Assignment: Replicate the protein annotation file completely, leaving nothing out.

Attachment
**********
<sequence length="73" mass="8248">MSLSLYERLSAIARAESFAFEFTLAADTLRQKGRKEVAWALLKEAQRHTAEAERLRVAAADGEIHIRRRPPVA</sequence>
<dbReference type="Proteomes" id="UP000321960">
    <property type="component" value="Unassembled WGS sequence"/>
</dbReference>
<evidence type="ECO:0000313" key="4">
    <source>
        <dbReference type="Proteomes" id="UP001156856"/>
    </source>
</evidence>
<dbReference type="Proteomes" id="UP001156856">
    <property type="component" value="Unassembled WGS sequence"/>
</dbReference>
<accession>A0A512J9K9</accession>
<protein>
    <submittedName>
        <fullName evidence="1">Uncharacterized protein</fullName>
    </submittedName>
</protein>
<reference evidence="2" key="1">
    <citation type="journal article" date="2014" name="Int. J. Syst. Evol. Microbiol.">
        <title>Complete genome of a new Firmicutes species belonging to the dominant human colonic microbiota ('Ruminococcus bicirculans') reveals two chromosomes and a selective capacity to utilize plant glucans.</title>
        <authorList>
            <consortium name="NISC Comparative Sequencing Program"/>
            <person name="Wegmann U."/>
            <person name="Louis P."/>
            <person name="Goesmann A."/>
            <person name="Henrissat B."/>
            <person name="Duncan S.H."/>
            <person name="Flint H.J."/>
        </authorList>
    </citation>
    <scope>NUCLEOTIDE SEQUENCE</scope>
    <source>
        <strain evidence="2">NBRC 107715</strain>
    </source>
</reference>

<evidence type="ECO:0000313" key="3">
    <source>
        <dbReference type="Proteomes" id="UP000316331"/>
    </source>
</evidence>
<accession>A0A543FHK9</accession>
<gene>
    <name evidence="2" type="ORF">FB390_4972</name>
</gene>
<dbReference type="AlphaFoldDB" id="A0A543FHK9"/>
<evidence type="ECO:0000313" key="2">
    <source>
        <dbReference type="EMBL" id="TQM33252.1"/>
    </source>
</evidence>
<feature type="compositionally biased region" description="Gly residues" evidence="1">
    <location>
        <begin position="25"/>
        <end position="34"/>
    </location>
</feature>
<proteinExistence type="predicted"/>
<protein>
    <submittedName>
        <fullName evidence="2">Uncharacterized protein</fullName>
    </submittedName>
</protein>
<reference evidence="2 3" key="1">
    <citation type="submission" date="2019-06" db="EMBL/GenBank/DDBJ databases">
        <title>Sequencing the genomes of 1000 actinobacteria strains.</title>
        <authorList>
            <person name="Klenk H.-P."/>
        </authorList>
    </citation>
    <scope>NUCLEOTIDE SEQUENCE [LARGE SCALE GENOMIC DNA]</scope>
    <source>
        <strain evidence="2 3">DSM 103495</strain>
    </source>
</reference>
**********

<sequence length="73" mass="8248">MSLSLYERLSAIARAESFAFEFTLAADTLRQKGRKEVAWALLKEAQRHTAEAERLRVAAADGEIHIRRRPPVA</sequence>
<dbReference type="Proteomes" id="UP000321960">
    <property type="component" value="Unassembled WGS sequence"/>
</dbReference>
<evidence type="ECO:0000313" key="4">
    <source>
        <dbReference type="Proteomes" id="UP001156856"/>
    </source>
</evidence>
<dbReference type="Proteomes" id="UP001156856">
    <property type="component" value="Unassembled WGS sequence"/>
</dbReference>
<accession>A0A512J9K9</accession>
<protein>
    <submittedName>
        <fullName evidence="1">Uncharacterized protein</fullName>
    </submittedName>
</protein>
<reference evidence="2" key="1">
    <citation type="journal article" date="2014" name="Int. J. Syst. Evol. Microbiol.">
        <title>Complete genome of a new Firmicutes species belonging to the dominant human colonic microbiota ('Ruminococcus bicirculans') reveals two chromosomes and a selective capacity to utilize plant glucans.</title>
        <authorList>
            <consortium name="NISC Comparative Sequencing Program"/>
            <person name="Wegmann U."/>
            <person name="Louis P."/>
            <person name="Goesmann A."/>
            <person name="Henrissat B."/>
            <person name="Duncan S.H."/>
            <person name="Flint H.J."/>
        </authorList>
    </citation>
    <scope>NUCLEOTIDE SEQUENCE</scope>
    <source>
        <strain evidence="2">NBRC 107715</strain>
    </source>
</reference>

<evidence type="ECO:0000313" key="3">
    <source>
        <dbReference type="Proteomes" id="UP000316331"/>
    </source>
</evidence>
<accession>A0A543FHK9</accession>
<gene>
    <name evidence="2" type="ORF">FB390_4972</name>
</gene>
<dbReference type="AlphaFoldDB" id="A0A543FHK9"/>
<evidence type="ECO:0000313" key="2">
    <source>
        <dbReference type="EMBL" id="TQM33252.1"/>
    </source>
</evidence>
<feature type="compositionally biased region" description="Gly residues" evidence="1">
    <location>
        <begin position="25"/>
        <end position="34"/>
    </location>
</feature>
<proteinExistence type="predicted"/>
<protein>
    <submittedName>
        <fullName evidence="2">Uncharacterized protein</fullName>
    </submittedName>
</protein>
<reference evidence="2 3" key="1">
    <citation type="submission" date="2019-06" db="EMBL/GenBank/DDBJ databases">
        <title>Sequencing the genomes of 1000 actinobacteria strains.</title>
        <authorList>
            <person name="Klenk H.-P."/>
        </authorList>
    </citation>
    <scope>NUCLEOTIDE SEQUENCE [LARGE SCALE GENOMIC DNA]</scope>
    <source>
        <strain evidence="2 3">DSM 103495</strain>
    </source>
</reference>